This blog post is not offered as specific advice, which may only be provided by an attorney based upon each individual situation. To find an attorney, click here to visit our attorney referral page

Estate Planning To Do List

No one wants to think about end of life issues. But right now is the time to jump into estate planning to make it easier on your family and loved ones in the event of your death. By engaging in estate planning now, you also have control of what happens to your property and other possessions so they are disbursed according to your wishes. Get started with these five estate planning tasks.

Write a Will

Without a will, you allow the state to call all the shots about how your estate is divided up when you die. If you still have dependents, the state also decides what will happen to them. Having a will alleviates these problems. We offer a do-it-yourself will kit for Washington state, complete with instructions, for those who have simple wishes for their estate. Choose from an instant download or request a print verson be mailed to you. We can also help get your will notarized at our office located in the King County Courthouse office. If you have more complex needs, hire a probate attorney. Click here to view the list of probate and estate planning law firms listed in our referral service.


Designate a Power of Attorney for Finances/Legal/Health Care

In Washington state, in the event that you are not available or incapable of acting on your own behalf or if you need health care decisions made for you, a General and Durable Power of Attorney with health care provisions, designating someone to make these decisions on your behalf is an essential document in your estate planning. The person you choose can be an attorney, a family member or a close friend who you trust to make decisions on your behalf. Since this form can be easily completed on your own, we offer a do-it-yourself General and Durable Power of Attorney legal kit for Washington statey, available as an instant download or as a print version. Always seek the advice of an attorney if you need help completing the forms.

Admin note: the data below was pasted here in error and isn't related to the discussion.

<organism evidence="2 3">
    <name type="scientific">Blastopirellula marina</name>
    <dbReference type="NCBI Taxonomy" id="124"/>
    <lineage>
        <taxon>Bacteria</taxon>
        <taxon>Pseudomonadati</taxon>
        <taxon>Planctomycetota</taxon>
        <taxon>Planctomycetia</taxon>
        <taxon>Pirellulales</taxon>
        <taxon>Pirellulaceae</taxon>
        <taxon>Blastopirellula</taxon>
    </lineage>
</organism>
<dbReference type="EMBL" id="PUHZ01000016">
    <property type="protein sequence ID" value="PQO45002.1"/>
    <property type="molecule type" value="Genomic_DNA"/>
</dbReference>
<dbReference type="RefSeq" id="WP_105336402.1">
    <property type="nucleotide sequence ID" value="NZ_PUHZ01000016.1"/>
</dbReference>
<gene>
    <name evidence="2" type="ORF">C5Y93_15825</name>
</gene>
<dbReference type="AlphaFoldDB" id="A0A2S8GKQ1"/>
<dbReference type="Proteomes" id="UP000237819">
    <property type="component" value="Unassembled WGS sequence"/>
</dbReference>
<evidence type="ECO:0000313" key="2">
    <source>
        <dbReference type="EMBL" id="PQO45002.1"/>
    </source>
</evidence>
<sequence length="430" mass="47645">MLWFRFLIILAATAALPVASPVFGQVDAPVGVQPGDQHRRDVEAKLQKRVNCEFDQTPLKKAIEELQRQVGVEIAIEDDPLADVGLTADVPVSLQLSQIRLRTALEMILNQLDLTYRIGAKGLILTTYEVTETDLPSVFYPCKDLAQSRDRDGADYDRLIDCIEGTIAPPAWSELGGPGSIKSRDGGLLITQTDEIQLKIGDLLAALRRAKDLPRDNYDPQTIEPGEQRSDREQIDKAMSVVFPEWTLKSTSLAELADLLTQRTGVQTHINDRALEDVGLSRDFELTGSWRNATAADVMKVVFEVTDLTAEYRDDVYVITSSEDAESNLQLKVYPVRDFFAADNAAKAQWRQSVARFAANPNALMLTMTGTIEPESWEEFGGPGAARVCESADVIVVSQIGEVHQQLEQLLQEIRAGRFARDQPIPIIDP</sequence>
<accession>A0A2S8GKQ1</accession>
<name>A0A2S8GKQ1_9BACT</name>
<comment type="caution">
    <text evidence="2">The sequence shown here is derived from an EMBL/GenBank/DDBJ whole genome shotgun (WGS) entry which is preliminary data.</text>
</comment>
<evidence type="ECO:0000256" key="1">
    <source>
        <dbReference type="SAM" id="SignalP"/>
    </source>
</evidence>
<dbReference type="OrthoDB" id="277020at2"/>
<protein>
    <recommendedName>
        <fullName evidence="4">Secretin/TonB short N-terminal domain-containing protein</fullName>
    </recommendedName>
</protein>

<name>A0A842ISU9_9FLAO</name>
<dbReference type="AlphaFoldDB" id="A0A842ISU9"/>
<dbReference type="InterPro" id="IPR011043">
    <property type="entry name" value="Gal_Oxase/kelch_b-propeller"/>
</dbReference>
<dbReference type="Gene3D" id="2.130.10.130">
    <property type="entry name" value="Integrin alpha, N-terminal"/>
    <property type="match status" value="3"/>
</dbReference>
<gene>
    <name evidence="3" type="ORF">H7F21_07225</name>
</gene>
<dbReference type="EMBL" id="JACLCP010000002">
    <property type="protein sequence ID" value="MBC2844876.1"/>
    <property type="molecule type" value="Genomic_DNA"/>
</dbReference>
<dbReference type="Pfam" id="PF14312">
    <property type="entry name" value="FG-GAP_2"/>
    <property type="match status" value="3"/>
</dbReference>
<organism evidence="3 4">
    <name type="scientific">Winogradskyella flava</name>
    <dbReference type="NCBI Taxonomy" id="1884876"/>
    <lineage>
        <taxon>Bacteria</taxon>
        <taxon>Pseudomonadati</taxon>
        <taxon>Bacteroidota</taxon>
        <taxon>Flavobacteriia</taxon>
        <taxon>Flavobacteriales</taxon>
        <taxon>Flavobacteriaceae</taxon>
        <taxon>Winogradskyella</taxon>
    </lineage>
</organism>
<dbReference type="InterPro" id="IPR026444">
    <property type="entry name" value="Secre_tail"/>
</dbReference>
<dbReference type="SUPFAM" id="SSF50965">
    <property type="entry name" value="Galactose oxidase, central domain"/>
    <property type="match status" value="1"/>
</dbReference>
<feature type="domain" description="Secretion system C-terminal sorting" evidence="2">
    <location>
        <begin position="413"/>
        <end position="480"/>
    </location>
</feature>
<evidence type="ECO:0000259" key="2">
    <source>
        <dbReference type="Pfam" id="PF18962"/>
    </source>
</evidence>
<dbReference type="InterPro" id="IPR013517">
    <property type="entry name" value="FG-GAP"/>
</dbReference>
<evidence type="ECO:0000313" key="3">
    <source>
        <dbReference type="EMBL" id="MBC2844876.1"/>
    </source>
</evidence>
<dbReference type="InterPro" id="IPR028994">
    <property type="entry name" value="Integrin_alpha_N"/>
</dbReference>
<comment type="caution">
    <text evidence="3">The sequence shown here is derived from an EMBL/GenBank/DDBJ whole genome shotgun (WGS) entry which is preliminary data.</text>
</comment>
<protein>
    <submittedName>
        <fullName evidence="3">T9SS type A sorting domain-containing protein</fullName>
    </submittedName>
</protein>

Choose Health Care Directive

You also need a Health Care Directive (Directive to Physicians/Living Will) to instruct your physician and/or health care providers on your intentions as to organ donation and whether or not you want extra-ordinary life sustaining care such as feeding and breathing if your are in a terminal condition. This legal form can be easily completed on your own, so we offer a do-it-yourself Health Care Directive (Directive to Physicians/Living Will) legal kit for Washington state, available as an instant download or as a print version. If you spend part of your time living in another state, make sure you have a Health Care Power of Attorney for that state, too. Always seek the advice of an estate planning attorney if you need help completing the forms. Click here to view our list of probate and estate planning law firms listed in our referral service.

Gather Estate Planning Documents

Your family and attorney need to know the whereabouts of your important paperwork, such as birth certificates, marriage licenses, property deeds, life insurance policies, contact lists and financial information. Otherwise, if they must search your entire home or arrange to get copies of these important documents, it could take them months to close your estate. Paäge et Cie, experts at organizing and managing important documents, has created a  checklist you can download for free. The checklist provides a thorough list of all of the documents you need and includes space for keeping notes about the location of each piece of paperwork.

 

Choose an Executor

An executor, also known as an administrator, settles the debts you leave behind and disburses your property and possessions according to your will. An attorney can act as your executor while also helping with various aspects of your estate before you die, including writing wills, helping you set up a power of attorney and safekeeping important documents needed to settle your estate. Click here to view the list of estate planning law firms we work with. See our recent blog post, Questions to Ask A Potential Attorney or Law Firm Before You Hire Them.